Fundamental change at the SFA
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Scottish football has been mismanaged for years. The SFA has time and time again proven itself to be resistant to change, accountability and trustworthiness to be the regulator of the Scottish game. Confidence in their stewardship is at an all time low, but their performance can never be held to account as they have disengaged with the stakeholders in the Scottish game.
The recent 'bringing the game into disrepute' charges levied against Steve Clarke and Kilmarnock bring the problems starkly into focus:
1. What was said and reported was no less critical of the SFA and its ability to govern the game (not the game itself) than recent comments made by Steven Gerrard about the standard of officiating and published by his club which went uncited; and
2. No person or organisation has done more to bring the Scottish game into disrepute in recent years than the SFA themselves - leaving them entirely unfit to render a judgement on such an issue.
This is by no means an exhaustive list, but matters on which the SFA have exhausted the trust and patience of the Scottish football fanbase in recent years include:
- Absurd inconsistencies in recent disciplinary matters and appeals (whether by intention to favour or through ineptitude) with a seeming preference for the 'big teams' of Glasgow
- Utter failure to make any meaningful change to Scottish football in keeping with the Financial Fair Play principles to stop clubs overextending and bringing the game into disrepute - even in the face of numerous insolvency events being experienced and evidence of financial stress at clubs in the present day
- Speaking on behalf of all stakeholder in Scottish football without a mandate (such as comments on there being 'no appetite' for certain actions when fans have no input whatsoever and without the question even being asked of clubs)
- The lack of engagement with all stakeholders in the games - especially the fans - on whether Hampden was the best option for the home of international football despite vast spending of resources that could have been used elsewhere to promote the national game
- The abject failure of the national team by any measurable standard and lack of any demonstrable plan to improve this
- Inconsistencies with regards to appropriate punishments for improperly registering players or conditions for being eligible or ineligible which remain to this day unexplained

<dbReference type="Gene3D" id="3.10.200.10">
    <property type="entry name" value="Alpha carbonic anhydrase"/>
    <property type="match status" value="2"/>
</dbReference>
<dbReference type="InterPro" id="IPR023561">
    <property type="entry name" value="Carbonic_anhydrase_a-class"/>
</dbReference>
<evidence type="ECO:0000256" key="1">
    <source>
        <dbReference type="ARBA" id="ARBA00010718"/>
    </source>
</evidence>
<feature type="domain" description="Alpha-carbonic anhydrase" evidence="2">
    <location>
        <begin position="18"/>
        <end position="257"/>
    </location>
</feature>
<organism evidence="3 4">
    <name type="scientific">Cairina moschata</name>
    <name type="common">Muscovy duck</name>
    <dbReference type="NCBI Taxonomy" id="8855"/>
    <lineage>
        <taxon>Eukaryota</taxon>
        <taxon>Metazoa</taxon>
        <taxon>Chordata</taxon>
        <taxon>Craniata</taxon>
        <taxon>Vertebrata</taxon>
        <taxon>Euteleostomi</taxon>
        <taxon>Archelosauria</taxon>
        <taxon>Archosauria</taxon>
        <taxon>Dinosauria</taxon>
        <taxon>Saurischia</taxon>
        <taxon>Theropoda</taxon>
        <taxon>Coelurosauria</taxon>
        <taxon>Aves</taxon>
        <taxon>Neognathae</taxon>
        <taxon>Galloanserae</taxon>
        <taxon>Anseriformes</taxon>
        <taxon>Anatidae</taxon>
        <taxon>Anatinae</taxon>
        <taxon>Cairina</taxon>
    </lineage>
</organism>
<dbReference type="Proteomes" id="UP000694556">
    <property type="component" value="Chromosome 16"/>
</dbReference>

- The utter disregard apparent for the improvements suggested by Henry McLeish in his reports on Scottish Football without any meaningful dialogue or justification for these (leaving everyone to assume self-interest)
- The inexcusable terms of reference provided for an independent enquiry (known as LNS) - which specifically excluded confirmed illegal means of remuneration from the scope of offences investigated, while being predicated on the remainder being legal, despite an ongoing legal process. A process which would ultimately conclude that these payments were also illegal (meaning they were not available to all clubs and rendering the said investigation purely an exercise in imaginary situations rather than facts)
- The failure to properly investigate the calamitous treatment of events surrounding the collapse of one of Scotland's biggest clubs and therefore the deprivation of any opportunity to learn from mistakes that were made, despite a request from at least one club, the SPFL and the Offshore Game subgroup of the well respected Tax Justice Network
- The unexplained conflicts of interest held in senior positions within the SFA and lack of accountability for how such conflicts are managed (including senior officers with shareholdings in member clubs, senior officers being in situ during investigations under which their conduct could be found lacking and individuals involved with the game with stakes in more than one club)
- The existence of secretive agreements involving member clubs that are not available to other parties with an interest in the transparent governance of the game and that may prevent the SFA from being able to discharge its duties in accordance with principles of fair play and equality or that may prevent the SFA from taking retrospective actions that warrant such action in the best interests of the game
- At best incompetence in the exercise of its duties regarding UEFA licencing over the monitoring period in 2011/12 and at worst collusion to defraud its own member clubs, coupled with an apparent refusal to refer the matter to the Court of Arbitration for Sport to be resolved
- Incidents of officials lying to member clubs
- Incidents of failure to investigate - and possibly actively covering up - complaints of child abuse perpetrated by SFA employees (such as in the case of the very brave Pete Haynes)
- Incidents of senior officials of the SFA actively and intentionally delaying player registrations
The obvious conclusion is now dawning on Scottish football fans. The SFA is no longer fit for purpose and would be entirely hypocritical to hold a hearing on bringing the game into disrepute. It is the SFA who should be in the dock.
As such a vote of 'No confidence' in the entire SFA in its current structure must be voiced. Any restructure MUST engage fans groups in as significant stakeholders in the Scottish game to which the SFA must be held accountable for their performance. The SFA needs to be accountable for their performance to ALL stakeholders - including clubs, fans and players (now and in years to come). It cannot be self-serving.
The SFA only bowed to pressure through the SPFL to involve the clubs and has deliberately kept fans on the outside in direct contravention of the best interests of all Scottish football stakeholders.
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